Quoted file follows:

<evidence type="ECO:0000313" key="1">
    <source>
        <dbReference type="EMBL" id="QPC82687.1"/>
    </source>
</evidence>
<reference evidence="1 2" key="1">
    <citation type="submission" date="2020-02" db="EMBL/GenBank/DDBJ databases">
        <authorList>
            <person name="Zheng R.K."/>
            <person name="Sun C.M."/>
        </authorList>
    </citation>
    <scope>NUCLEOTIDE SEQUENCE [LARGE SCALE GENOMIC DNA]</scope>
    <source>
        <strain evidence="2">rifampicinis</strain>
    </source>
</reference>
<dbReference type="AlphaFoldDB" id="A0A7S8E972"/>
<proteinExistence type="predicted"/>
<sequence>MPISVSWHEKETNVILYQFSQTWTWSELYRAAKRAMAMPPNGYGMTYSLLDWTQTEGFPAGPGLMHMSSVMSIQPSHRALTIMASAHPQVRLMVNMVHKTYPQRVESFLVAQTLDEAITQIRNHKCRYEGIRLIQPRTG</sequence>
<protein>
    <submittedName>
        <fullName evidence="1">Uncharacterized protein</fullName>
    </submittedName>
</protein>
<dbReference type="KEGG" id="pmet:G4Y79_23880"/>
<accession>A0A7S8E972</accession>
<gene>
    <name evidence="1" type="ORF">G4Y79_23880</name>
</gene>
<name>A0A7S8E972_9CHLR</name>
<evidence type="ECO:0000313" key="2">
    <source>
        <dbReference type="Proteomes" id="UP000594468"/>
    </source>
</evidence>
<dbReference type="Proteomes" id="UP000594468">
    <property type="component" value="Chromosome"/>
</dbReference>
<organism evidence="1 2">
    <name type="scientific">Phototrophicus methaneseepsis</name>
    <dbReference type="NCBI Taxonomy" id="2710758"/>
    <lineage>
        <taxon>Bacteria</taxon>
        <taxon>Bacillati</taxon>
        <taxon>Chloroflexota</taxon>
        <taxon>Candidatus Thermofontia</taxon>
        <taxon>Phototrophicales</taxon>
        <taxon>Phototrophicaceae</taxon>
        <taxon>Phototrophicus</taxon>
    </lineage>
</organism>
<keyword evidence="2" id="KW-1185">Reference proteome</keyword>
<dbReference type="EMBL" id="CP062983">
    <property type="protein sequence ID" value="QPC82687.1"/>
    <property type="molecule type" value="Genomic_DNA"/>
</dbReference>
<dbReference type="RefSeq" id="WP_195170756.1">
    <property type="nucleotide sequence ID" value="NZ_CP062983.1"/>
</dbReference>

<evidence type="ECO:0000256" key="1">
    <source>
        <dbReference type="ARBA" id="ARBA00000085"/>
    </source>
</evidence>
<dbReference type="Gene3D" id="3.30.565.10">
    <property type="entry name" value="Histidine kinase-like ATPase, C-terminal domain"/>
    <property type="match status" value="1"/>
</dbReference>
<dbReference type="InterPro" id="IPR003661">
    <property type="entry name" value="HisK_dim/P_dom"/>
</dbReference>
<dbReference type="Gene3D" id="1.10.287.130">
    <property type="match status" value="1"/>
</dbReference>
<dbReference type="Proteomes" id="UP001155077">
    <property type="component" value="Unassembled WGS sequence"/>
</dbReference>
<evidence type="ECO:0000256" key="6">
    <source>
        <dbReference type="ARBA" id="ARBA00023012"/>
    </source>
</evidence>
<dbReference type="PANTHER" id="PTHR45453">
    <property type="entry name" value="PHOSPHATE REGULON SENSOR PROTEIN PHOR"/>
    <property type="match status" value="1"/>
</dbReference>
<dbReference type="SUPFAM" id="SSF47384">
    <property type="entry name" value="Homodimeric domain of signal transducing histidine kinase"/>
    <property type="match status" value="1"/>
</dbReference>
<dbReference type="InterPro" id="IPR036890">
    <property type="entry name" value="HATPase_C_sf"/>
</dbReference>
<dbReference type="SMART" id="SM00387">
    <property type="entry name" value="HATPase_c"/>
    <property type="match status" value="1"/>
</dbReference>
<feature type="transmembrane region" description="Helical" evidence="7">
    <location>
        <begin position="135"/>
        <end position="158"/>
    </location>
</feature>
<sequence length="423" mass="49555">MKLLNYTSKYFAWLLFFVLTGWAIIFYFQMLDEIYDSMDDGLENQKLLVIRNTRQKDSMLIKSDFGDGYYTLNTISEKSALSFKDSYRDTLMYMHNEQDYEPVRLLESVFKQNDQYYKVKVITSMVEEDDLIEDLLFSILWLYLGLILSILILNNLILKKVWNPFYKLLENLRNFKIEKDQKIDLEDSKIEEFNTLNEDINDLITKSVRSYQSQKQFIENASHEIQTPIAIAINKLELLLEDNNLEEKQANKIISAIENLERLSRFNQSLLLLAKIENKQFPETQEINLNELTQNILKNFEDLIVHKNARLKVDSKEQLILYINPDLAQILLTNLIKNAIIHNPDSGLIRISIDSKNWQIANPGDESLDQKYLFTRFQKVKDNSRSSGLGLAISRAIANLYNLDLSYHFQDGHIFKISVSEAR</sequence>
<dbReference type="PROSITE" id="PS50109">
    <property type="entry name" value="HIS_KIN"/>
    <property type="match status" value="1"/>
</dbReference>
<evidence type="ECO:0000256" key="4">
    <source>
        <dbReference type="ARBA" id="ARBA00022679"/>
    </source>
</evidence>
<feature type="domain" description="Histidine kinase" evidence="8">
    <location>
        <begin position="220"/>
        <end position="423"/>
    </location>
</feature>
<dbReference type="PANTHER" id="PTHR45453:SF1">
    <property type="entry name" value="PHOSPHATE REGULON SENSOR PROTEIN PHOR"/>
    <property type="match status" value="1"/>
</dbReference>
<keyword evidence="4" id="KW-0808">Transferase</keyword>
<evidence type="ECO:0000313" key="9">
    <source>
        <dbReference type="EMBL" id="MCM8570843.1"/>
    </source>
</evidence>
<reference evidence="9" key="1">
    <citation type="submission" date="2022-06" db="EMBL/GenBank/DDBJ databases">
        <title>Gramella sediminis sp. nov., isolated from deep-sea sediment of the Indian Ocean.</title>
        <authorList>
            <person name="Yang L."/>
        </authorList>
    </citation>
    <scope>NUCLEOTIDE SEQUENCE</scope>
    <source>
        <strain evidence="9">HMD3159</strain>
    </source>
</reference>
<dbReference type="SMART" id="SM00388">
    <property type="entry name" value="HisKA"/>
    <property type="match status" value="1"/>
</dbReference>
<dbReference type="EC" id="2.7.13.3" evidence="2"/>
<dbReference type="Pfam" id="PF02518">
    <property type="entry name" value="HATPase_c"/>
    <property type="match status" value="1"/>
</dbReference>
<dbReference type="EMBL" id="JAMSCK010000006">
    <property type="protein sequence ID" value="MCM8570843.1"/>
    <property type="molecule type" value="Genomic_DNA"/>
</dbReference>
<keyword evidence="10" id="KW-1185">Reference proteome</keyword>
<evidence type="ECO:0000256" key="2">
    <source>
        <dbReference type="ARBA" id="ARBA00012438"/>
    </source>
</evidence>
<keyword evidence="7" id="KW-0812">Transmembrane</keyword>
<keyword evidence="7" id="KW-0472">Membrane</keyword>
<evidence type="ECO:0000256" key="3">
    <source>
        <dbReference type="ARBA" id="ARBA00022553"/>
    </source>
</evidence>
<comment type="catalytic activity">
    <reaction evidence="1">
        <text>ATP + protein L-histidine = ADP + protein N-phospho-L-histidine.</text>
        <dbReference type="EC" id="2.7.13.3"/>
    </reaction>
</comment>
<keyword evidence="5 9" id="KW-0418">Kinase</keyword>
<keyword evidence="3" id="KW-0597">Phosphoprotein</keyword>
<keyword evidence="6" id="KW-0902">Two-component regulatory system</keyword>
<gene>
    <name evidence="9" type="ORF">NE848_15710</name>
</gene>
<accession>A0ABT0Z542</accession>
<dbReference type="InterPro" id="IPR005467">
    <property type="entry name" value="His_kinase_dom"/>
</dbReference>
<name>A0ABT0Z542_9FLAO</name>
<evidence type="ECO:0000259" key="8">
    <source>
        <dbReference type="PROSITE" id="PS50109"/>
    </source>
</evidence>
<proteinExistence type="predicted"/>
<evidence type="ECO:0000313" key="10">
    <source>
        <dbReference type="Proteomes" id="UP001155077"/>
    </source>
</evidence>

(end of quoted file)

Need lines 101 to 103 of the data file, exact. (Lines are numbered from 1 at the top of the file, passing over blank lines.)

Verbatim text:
        <begin position="135"/>
        <end position="158"/>
    </location>